Though it’s also possible to have performances of classical pieces that sound completely contemporary, without being classical. That can’t be done, I suspect, wilth all pieces. But it can certainly be done with Bach’s Goldberg Variations, as Glenn Gould showed. And now Simone Dinnerstein has done it in her absolutely wonderful new Goldberg recording, which sounds like many things, but not much like Baroque music. Instead, Dinnerstein brought all the music she knows and loves into the piece, producing as honest, deeply felt, convincing, and undistorted performance of the piece as you’ll ever hear. This is more than a theory on my part, by the way, about her bringing all the music she loves into the performance. I formed that idea after hearing the recording, and then had a chance to ask her about it. Turns out she thought of her performance in much the same way, which certainly helped me understand why I loved it so much. Her thoughts and mine wee, at least on this point, aligned. (I’m not making any claims that we’d agree about other things.) .

  2. ariel says

    There is certainly a lot of mumbo -jumbo going on which adds up to nothing .

    Pointless little mental

    exercises on what was,what could be and on and on while missing the most signficent aspect of this

    topic .

    Ariel, I’d love to know what your objections actually are. Would you tell me what you think the most significant aspect of this topic is, the aspect you think I missed?

  3. ariel says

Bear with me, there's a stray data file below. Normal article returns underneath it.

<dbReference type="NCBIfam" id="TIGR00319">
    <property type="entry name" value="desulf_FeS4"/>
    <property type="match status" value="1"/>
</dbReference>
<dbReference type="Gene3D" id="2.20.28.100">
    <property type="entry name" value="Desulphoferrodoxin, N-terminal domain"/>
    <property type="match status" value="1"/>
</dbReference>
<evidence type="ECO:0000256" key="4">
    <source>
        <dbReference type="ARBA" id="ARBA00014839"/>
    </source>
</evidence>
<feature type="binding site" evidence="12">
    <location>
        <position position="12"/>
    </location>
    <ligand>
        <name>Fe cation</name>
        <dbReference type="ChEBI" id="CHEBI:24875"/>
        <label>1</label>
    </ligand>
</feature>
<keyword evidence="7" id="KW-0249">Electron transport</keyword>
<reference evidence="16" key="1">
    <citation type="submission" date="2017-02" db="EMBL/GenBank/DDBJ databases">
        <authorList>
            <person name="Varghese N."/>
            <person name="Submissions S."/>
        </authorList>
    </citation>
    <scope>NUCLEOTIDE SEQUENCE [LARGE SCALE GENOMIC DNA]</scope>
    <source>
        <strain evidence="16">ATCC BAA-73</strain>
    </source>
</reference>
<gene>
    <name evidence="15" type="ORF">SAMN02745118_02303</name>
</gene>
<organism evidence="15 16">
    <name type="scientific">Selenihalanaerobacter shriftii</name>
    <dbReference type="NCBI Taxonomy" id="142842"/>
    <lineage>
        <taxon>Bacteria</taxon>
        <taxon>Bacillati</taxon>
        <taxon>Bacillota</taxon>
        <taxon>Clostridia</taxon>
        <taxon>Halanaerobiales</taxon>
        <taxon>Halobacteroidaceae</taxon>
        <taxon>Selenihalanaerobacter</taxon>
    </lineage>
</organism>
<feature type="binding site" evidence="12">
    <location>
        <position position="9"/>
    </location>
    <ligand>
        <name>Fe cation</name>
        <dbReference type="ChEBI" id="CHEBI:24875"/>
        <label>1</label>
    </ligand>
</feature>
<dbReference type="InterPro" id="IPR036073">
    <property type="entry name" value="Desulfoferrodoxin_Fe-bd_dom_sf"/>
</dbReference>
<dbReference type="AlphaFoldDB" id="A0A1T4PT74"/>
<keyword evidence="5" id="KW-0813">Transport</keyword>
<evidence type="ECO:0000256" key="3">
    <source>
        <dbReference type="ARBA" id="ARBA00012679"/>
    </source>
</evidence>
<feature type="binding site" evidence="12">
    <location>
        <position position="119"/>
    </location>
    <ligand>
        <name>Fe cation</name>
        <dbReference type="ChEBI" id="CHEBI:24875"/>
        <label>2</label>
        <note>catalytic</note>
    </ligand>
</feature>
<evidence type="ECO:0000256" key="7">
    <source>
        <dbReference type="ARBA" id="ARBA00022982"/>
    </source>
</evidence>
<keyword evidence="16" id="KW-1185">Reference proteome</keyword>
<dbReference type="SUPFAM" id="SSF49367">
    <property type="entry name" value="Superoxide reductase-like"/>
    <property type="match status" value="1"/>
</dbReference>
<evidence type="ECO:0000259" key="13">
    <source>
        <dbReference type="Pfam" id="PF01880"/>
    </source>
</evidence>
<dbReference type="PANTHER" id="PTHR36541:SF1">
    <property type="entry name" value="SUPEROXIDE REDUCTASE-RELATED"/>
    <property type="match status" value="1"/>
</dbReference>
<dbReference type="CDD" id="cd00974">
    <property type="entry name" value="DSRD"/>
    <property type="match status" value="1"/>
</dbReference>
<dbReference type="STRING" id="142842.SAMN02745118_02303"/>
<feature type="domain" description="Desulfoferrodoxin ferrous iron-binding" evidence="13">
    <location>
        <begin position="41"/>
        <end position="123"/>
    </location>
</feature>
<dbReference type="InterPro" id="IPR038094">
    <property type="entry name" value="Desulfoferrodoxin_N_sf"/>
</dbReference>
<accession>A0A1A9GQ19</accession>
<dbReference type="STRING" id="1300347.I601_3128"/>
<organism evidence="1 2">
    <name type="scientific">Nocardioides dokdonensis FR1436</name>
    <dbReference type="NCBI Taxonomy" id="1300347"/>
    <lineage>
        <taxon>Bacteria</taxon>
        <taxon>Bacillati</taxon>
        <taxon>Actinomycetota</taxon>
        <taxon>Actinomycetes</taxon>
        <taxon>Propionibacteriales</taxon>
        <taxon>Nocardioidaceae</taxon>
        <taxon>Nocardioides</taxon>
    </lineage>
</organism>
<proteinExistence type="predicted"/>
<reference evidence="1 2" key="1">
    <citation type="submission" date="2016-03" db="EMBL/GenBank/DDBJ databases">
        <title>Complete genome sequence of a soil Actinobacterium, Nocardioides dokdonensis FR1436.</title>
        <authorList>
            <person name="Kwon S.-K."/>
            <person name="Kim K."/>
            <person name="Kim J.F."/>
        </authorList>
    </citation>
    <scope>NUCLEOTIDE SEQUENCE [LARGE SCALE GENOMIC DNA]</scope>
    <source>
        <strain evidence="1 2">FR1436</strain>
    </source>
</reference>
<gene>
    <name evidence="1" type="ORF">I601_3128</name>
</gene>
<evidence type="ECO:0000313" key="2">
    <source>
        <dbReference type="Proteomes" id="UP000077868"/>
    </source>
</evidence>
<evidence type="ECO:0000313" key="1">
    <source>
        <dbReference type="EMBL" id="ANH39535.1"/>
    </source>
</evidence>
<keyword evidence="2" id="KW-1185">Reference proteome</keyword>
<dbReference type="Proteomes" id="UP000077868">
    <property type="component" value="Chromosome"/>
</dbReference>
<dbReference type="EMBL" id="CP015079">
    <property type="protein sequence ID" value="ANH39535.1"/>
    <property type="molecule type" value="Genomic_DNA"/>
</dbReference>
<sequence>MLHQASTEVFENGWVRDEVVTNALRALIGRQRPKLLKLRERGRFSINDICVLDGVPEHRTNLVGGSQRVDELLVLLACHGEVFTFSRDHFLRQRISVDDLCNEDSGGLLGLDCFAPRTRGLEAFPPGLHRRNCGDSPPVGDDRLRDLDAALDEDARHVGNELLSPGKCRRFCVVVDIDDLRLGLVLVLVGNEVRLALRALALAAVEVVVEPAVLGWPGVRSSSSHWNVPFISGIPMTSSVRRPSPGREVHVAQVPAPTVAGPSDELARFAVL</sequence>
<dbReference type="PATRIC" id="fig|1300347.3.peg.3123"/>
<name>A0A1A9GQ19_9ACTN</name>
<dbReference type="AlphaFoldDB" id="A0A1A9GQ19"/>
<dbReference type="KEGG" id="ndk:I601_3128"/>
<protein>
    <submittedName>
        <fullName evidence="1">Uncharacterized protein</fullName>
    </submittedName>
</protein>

First throw out the terms ie. classical romantic etc.

    and use only “music”.No one alive has any idea how music sounded to Bach ,Mozart etc. and their audiences ,reading of it means very little except

    how the audience reacted to

    the sounds of the time.

    Pitch varied greatly and

    has a profound effect on

    what one hears ,espeially

    clarity of notes .From

    338 to 440 is a world of difference ,especially in opera ,when some ditzy

    soprano is aiming for the high “e” Gould grunting at the piano is just that

    it may be brilliant to some but it ain’t Bach

    as Bach wrote it.Dinnertein may play her Bach until doomsday

    but it will never be Bach

    it will be Dinnerstein

    playing her rendition of Bach .Whatever goes on in the concert hall to-day

    is in a sense bogus unles

    we play contemporary music at our pitch and

    our understanding of tempo,and nuance of sound.This is where painting as an art has us beat -we must come to art on its terms not ours.

    Thanks, Ariel! I agree with you. Or mostly I agree.
    But don’t you also think there’s a middle ground — lots of middle ground, in fact — between doing exactly what they did in the past, and doing it completely our way? (Not that they did it only one way in the past, for that matter.)

    You don’t think we can learn anything from what we know they did in the past? Nobody with any sense would claim we can reproduce exactly what they did. Pitch is the least of it, if you ask me. We can play at their pitch. (We’d have a wide choice, actually, since pitch varied from city to city.) What’s hardest to do is to reproduce the sound and feeling they would have gotten. We just don’t live the way they do. So to play Lully with the feeling they had at Versailles, we’d probably have to piss and shit behind the stairs, the way they did. Not that I’m saying we should do that! I’m just agreeing with you, in the strongest possible terms, that we can’t reproduce what they did.